It is beyond belief that the deaf parents who do this should be allowed to do so. Some deaf parents even use Pre-Implantattion Genetic Diagnosis to ensure they have deaf children because it is their "culture". Whilst I have somewhat lower than average hearing which is getting worse, and think that it is probably a very useful characteristic in the modern world (just like not having a good sense of smell), I think that the parents that would deliberately handicap a child for their own selfish reasons should be prevented from doing so by whatever legal means exist.

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Coat

Coat in advance

"Of course, this being a lithium battery, our hero’s bosses in the SIS would need to ensure the power pack can be eventually removed and replace"

Unless it was created by Apple, in which case it would be welded to your skull...

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Coat

Re: Coat in advance

"Unless it was created by Apple, in which case it would be welded to your skull..."

There is also the "self destruct" function to guard against agent capture and interrogation*.

*Some call it a feature, some call it a flaw.

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Re: Coat in advance

And you would prefer something to screwed into your skull, as opposed to glued to it, why?

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Re: Coat in advance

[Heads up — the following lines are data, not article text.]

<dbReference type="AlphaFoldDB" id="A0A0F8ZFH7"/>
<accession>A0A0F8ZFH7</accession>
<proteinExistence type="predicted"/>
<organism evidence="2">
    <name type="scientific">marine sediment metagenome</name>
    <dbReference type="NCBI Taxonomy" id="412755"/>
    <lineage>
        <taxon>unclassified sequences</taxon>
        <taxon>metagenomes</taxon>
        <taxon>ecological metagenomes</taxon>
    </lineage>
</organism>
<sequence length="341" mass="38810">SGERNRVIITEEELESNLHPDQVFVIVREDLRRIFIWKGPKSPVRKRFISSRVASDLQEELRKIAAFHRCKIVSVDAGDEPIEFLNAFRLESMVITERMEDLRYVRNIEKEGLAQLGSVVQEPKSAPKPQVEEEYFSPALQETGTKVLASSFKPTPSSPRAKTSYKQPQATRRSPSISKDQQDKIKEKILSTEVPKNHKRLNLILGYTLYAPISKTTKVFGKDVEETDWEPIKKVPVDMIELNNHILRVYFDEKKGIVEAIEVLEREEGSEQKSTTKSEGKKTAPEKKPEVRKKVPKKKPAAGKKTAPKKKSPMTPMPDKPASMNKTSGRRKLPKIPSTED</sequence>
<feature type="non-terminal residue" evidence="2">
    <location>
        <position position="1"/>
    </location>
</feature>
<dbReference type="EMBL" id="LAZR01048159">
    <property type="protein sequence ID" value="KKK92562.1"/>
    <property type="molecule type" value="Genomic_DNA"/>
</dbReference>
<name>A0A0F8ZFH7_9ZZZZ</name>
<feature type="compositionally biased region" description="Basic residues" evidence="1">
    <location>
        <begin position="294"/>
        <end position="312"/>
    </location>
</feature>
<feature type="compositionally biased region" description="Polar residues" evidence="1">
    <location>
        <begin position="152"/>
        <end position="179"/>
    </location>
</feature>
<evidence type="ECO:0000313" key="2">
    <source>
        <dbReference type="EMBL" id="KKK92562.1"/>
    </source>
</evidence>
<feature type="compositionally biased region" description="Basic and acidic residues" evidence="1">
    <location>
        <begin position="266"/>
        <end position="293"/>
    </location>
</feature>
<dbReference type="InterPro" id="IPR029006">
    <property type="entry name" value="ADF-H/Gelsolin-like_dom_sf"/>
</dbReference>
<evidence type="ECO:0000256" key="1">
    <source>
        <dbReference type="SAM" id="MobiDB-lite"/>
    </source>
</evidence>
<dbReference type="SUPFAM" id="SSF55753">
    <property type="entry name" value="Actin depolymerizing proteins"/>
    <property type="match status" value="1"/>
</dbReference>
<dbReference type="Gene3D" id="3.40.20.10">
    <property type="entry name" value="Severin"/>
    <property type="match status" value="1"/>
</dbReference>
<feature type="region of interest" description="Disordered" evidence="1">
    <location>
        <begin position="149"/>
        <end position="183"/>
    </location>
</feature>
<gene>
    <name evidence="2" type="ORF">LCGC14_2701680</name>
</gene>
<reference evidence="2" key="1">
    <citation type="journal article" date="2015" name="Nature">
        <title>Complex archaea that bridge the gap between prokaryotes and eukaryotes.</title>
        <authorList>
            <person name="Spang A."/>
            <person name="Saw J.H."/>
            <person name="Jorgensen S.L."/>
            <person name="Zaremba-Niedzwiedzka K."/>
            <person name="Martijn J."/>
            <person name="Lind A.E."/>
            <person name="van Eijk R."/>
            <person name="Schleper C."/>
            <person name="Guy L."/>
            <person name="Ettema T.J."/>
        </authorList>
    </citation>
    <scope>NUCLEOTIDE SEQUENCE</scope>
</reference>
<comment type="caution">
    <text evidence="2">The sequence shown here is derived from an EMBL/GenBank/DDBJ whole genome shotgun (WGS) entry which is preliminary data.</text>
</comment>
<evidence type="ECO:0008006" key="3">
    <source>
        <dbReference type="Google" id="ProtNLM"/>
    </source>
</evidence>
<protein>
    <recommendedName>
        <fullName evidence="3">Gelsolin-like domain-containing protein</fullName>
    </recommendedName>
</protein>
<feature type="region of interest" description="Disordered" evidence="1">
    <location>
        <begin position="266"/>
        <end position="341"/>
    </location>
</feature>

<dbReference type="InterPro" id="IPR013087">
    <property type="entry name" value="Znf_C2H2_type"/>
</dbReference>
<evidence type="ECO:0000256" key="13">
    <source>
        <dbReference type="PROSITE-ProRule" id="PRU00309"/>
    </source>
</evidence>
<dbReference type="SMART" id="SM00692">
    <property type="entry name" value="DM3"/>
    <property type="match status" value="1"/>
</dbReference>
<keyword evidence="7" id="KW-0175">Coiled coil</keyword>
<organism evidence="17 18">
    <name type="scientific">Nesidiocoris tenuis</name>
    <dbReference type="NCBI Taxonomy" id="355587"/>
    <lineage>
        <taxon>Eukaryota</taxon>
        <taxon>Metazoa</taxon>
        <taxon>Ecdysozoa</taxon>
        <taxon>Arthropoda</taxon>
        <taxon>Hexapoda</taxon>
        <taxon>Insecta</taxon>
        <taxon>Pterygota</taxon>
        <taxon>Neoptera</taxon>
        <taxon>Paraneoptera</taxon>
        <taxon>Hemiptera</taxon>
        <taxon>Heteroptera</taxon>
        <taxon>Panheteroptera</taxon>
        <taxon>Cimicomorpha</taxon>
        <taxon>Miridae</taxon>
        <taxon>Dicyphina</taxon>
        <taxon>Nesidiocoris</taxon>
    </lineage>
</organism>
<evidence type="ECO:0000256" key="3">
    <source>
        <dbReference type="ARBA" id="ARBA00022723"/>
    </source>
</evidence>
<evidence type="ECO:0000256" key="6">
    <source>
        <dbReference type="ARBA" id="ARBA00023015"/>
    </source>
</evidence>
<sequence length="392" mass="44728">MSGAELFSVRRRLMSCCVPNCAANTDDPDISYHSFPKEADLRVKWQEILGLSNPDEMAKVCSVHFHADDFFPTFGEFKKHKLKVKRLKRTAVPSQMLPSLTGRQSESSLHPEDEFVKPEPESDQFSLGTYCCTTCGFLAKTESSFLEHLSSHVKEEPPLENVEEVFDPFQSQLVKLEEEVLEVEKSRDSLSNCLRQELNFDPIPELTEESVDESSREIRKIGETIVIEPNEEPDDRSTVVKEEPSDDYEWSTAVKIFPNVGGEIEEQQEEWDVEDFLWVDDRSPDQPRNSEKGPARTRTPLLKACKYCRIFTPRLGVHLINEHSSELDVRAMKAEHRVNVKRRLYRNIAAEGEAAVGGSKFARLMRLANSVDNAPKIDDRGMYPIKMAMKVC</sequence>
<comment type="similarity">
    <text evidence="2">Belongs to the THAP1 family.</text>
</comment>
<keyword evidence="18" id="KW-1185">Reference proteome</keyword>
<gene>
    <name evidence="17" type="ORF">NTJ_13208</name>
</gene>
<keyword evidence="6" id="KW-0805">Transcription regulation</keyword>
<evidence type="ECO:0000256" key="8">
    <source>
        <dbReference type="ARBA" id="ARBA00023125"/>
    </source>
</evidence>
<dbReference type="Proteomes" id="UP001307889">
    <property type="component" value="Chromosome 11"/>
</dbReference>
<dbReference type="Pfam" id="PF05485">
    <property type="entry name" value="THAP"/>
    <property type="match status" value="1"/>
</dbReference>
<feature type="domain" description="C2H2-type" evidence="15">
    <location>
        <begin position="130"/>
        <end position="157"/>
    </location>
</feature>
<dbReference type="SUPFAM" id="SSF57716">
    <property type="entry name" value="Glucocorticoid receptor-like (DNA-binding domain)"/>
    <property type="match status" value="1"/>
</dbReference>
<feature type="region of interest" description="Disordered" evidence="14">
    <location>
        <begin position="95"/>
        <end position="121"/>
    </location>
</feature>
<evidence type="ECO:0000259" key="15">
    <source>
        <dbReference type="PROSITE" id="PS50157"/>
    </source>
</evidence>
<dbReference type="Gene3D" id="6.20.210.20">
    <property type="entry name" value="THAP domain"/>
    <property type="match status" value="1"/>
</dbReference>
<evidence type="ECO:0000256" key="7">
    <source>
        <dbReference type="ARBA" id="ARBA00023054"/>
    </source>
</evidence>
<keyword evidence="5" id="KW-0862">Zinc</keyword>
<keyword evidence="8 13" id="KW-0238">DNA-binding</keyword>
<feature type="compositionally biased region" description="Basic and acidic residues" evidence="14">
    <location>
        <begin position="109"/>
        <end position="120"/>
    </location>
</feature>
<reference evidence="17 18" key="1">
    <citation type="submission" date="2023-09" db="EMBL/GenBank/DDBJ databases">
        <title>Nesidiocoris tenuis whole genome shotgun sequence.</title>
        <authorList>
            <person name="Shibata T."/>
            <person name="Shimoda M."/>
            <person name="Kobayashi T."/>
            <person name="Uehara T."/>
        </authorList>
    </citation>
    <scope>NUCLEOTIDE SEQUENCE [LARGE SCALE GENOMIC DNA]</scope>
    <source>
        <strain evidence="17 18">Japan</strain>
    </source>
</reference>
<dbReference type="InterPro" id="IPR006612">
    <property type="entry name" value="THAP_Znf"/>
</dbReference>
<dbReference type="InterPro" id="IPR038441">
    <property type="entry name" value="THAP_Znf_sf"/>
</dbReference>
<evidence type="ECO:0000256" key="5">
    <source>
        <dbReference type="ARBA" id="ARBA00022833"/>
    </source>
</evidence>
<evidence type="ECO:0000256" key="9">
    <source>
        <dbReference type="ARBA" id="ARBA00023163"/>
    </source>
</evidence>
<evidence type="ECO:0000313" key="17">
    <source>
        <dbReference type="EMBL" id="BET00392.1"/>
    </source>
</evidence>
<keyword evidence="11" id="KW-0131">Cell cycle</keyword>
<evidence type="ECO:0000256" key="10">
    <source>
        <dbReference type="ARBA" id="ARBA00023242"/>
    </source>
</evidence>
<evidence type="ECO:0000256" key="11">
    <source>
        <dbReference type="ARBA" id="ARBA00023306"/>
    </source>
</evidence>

and you wouldn't be able to see the colour red or turn left between 15th March and 9th July.

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Terminator

Much as I adore the early 2000AD stuff ..

The kudos of first secret agent with own in-body (electronic) computer goes to Colonel Steve Austin from the novel "Cyborg" circa 1972. If you cannot get an old copy then the "Cobra" trilogy by Timothy Zahn (1985-88) is an excellent Mil-Spec reboot of the concept.

Could we do something similar with today's technology? probably... The human brain is an adaptive and resilient organ with several volunteers already sporting basic implants into their audio & visual areas without serious side-effects. Micro-surgery has also come a long way with repairing peripheral nerve bundles so no great leap of faith or technology is required to augment the relatively slow chemical reflexes of the human nervous system with a layer of electronic communication.

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Re: Much as I adore the early 2000AD stuff ..